In the first two instances, you admit right up front that you weren't even attracted to the women! You just dated them because... why, because they showed up? Because they expressed interest in you and weren't blatantly axe-murderers? And in the third, you admit that you're just holding on because you'd be bored and depressed if you didn't have someone to talk to, not because the woman has any particularly positive traits. Have you ever considered just... only dating people you would actually ENJOY DATING?

You're not a magnet for toxic relationships- you just seem to not believe in having standards, like it makes you a bad person to reject anyone, for any reason. Or, perhaps, you think you can't do better... but you're wrong.

I know this may sound impossible to believe, but one of these days you will meet a person you actually like and are attracted to, who likes you and is attracted to you. Unless, of course, you are too busy pursuing a non-relationship with someone who argues with you and who you aren't even attracted to.

How are you meeting these women? Are you making an effort to get out there and date around, or do you wait to be approached? Do you live somewhere with a dearth of gay women?

Will it ever get better if it starts out bad?

NOPE.
posted by showbiz_liz at 1:17 PM on November 8, 2012 [10 favorites]


On preview: seconding showbiz_liz... Why do you not have/enforce standards?

--Did we just get burnt out too fast? A month is like seven in straight years.

I'm straight, and early 20s. And my relationships go pretty fast at first too. It's called New Relationship Energy (NRE) and it cools off after a while. For me, this is about 3-6 months. For you, this seems to be much quicker. A relationship is only really worth keeping if you still want to be together after the NRE wears off, IMO.

--Will it ever get better if it starts out bad (like will I always be walking on eggshells)?

No.

--How/When can you tell it's "not going to work out" and how can you tell it's worth it to at least keep trying?

When it's bad more than it's good. When thinking about your partner or your relationship makes you (want to) cry. When you start doing things to actively avoid your partner. When you start lying, or feeling like you should be hiding yourself from your partner.

Basically, any time when the "net gain" from your relationship is negative.

--Am I wrong for not wanting to be "the positive one" all the time?

No. You need to lean on each other. It has to be a give and take. If one partner is always taking (i.e. needing the other partner to be "the positive one"), it's not going to work. Draw your boundaries early in the relationship (maybe say, "I'm not feeling that positive, but I'm sympathetic.") and if the other person doesn't respect it, it's not a relationship worth staying in.

--Is it different when it's long-distance or online?

Yes. You're not getting the same day-to-day interaction. Doesn't mean it can't work, but a lot of people do long distance or online, and then get together in real life and it's WORSE.

--How can you be assertive without looking like a pushy a-hole?

If the other person thinks you're an a-hole because you're pushy, they are not the right person for you. That person is trying to guilt or shame you into doing what they want. That's toxic. Stay away.

--What if I just...stayed? I mean, I'm 21, if there's any time for short-term roller-coaster relationships, it's now, right?

Er, why would you want them at all? Also "weeks" is not even a relationship to me. That's still that OMG UR SO HAWT phase. Months is a relationship.
posted by ethidda at 1:24 PM on November 8, 2012 [3 favorites]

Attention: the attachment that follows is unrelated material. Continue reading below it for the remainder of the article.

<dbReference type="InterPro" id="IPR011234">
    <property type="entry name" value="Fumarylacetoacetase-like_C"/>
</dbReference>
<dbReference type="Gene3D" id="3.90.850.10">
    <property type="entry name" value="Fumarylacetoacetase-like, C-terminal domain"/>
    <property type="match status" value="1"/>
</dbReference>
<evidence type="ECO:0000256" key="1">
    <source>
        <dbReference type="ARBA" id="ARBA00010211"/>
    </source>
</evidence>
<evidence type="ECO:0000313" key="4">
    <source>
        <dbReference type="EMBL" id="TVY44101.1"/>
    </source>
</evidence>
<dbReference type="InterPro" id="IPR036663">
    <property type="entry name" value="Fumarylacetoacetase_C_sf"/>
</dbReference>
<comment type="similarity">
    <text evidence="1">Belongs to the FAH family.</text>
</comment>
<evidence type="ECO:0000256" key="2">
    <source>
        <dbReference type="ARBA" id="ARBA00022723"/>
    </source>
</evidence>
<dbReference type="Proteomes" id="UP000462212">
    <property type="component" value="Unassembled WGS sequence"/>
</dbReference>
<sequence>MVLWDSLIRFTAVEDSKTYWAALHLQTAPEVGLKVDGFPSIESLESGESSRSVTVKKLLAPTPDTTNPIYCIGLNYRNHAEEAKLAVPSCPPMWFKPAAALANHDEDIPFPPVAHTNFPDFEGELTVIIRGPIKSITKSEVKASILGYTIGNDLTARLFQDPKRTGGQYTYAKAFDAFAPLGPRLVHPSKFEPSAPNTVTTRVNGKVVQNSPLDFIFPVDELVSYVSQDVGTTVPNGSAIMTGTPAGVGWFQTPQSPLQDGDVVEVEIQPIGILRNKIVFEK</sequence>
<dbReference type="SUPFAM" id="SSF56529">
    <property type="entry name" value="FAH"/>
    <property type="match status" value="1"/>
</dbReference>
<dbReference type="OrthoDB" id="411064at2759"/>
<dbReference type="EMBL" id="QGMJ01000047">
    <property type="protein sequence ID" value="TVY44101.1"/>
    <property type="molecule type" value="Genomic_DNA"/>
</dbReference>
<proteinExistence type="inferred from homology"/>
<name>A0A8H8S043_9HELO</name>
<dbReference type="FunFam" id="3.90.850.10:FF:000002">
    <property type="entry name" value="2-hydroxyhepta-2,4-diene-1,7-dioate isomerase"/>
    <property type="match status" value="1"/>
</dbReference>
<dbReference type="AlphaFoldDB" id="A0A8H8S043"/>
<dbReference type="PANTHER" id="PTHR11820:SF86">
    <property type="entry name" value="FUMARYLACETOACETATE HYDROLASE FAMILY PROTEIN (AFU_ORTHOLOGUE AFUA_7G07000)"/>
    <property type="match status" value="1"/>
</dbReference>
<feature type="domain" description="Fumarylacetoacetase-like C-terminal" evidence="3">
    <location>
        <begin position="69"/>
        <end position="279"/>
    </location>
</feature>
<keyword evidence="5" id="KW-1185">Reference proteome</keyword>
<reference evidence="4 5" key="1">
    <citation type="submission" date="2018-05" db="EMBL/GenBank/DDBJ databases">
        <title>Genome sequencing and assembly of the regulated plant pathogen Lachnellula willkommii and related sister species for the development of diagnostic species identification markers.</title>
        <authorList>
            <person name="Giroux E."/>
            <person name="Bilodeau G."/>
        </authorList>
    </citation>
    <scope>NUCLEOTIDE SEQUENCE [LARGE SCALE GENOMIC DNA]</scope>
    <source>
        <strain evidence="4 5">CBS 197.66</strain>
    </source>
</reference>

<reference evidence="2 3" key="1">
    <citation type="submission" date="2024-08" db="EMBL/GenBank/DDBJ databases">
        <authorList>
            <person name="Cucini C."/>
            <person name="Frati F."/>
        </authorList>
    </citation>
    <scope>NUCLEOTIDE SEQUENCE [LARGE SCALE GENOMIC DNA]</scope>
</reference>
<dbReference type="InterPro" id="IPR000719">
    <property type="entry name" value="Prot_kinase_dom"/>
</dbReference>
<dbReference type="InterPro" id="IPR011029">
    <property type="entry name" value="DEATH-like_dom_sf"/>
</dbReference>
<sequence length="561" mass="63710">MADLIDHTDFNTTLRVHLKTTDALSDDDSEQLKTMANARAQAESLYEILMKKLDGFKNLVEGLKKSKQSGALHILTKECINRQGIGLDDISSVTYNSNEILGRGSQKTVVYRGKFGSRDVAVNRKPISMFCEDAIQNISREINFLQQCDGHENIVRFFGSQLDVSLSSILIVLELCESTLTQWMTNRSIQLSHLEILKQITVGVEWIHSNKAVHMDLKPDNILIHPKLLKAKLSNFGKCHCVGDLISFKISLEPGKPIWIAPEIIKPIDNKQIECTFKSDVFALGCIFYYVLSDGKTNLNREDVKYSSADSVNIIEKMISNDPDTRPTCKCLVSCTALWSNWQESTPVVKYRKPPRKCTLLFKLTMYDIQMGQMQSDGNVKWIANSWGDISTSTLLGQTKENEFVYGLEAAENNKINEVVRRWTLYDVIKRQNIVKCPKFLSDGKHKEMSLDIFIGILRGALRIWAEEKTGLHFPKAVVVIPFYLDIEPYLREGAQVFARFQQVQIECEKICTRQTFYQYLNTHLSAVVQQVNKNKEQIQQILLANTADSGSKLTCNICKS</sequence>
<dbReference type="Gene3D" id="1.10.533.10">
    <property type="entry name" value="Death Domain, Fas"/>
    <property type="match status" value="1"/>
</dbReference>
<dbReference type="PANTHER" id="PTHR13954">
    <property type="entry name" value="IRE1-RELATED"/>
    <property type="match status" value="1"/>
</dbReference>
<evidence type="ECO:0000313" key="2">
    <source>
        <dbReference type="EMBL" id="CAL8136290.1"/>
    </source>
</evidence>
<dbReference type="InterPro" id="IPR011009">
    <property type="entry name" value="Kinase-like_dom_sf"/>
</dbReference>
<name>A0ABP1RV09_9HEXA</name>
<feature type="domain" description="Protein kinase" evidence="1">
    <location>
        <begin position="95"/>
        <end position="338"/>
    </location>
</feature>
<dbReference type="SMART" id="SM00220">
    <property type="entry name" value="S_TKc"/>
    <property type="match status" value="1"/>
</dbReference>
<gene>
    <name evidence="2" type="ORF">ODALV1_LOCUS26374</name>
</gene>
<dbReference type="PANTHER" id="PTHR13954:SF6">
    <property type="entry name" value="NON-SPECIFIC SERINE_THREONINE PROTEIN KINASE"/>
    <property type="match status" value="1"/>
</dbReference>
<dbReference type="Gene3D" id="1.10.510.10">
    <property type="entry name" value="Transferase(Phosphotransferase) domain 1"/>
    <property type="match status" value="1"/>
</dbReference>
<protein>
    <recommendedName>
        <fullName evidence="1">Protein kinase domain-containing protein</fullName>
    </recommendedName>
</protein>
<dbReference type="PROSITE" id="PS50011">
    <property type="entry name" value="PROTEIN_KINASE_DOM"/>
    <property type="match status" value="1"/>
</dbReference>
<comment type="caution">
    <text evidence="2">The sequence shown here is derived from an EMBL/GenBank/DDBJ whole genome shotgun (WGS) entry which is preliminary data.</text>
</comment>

Yeah, you know what? It's pretty normal to date people you don't like (and who say mean things to you!) when you're 21. And have roller-coaster relationships with those same people.

Just because it's normal doesn't mean you should do it. Do not stay with the current woman, but do get out and date more. Find someone you're attracted to who is also Good to you and for whom you are positive because they make you feel giddy and happy and in love.
posted by ldthomps at 1:24 PM on November 8, 2012 [2 favorites]


It doesn't have to be all Disney-cartoon during that first phase of dating, but there should be a certain excitement in it. In contrast, you seem to be using these relationships as passive entertainment - least objectionable programming that gives you something flickering in the corner of your eye, like people who keep the tv on while they sit on the sofa and knit. How about looking around to find somebody to date where you get more fun out of the whole thing?
posted by PussKillian at 1:25 PM on November 8, 2012 [1 favorite]


Normally in response to a question like this, I'd say "What is the one common element here? Oh, it's you!" Which is harsh, but logical.

However, in this scenario, I think you have nothing to worry about. None of these really lasted more than a month - to me, that's not even a "relationship", it's just a fling. Relationships are like shoes; sometimes you have to try them on and walk around in them a bit to see if they fit.

You are perfectly normal. Having a couple of flings before you find somebody that is relationship-quality is natural. (To give you some perspective, I didn't have my first real "relationship" until I was 24 - and I'm straight, so there was a much larger pool to choose from.) Please don't worry so much; you'll be fine.
posted by wolfdreams01 at 1:51 PM on November 8, 2012 [3 favorites]


You get into a relationship because you enjoy the person's company, are sexually attracted to her and have similar goals and world-views.

A relationship lasts because you are willing to work at it, because it has value to you.

There's a difference between fucking and being in a relationship.

What you are describing are experiments. They turned out badly. Learn from them and move on.

Here's an exercise. Write down what you want in a partner. EVERYTHING.

I'll get you started:

Attractive face/body-type
Likes cats
Has a good job
Between the ages of X and XX
Is X Religion
Kind
Self-aware
Has self-esteem
No major medical or physical illnesses
Owns car
Has job
Upbeat
Likes Mad Men

Anything that pops into your mind. Not everyone has to tick all of your boxes, but the really important stuff...yeah, that has to happen.

Stop being so lazy. Be proactive. Say no to people. It's okay.
posted by Ruthless Bunny at 1:56 PM on November 8, 2012 [1 favorite]


It's really easy for queer folks to accept shitty partners because they spent so long not knowing any other people like them, so they're just happy to get some.

Don't be typical.